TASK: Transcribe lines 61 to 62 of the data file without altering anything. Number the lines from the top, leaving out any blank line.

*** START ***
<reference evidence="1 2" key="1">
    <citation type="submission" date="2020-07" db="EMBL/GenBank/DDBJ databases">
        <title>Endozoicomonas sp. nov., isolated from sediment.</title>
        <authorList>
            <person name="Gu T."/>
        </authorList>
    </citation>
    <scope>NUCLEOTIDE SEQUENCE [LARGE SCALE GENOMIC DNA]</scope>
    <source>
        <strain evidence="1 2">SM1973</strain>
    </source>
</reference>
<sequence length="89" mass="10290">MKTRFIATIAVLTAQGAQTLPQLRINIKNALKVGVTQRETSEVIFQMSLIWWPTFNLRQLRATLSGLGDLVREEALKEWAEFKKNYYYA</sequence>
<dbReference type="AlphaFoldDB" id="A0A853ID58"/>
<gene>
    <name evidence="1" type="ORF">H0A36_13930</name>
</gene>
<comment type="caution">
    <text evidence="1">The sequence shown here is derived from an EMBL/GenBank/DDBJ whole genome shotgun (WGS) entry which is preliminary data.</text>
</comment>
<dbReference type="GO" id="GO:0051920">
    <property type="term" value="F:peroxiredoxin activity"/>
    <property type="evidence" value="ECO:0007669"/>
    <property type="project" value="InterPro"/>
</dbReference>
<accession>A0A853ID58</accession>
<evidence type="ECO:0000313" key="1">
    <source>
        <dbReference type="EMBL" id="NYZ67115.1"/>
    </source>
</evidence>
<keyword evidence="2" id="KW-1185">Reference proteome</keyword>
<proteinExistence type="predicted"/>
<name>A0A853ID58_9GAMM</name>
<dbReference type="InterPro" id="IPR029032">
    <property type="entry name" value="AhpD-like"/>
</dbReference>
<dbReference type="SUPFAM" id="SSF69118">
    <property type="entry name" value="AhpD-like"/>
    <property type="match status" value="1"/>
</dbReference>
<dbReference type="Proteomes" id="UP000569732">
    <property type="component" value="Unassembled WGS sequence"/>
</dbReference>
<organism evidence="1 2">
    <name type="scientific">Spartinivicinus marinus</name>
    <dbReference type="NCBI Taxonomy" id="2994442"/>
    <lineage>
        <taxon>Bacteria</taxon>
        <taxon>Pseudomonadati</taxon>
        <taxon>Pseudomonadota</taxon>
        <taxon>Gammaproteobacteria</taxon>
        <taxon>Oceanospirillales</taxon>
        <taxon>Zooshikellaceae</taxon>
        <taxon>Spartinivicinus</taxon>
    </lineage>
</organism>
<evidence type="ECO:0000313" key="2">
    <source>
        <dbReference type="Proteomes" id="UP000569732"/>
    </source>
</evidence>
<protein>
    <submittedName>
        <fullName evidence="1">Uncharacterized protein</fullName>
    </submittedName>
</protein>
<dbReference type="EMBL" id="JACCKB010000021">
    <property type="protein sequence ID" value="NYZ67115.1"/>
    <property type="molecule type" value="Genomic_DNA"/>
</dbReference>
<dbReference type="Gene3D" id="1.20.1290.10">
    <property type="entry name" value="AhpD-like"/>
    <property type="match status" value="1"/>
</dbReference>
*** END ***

    </source>
</evidence>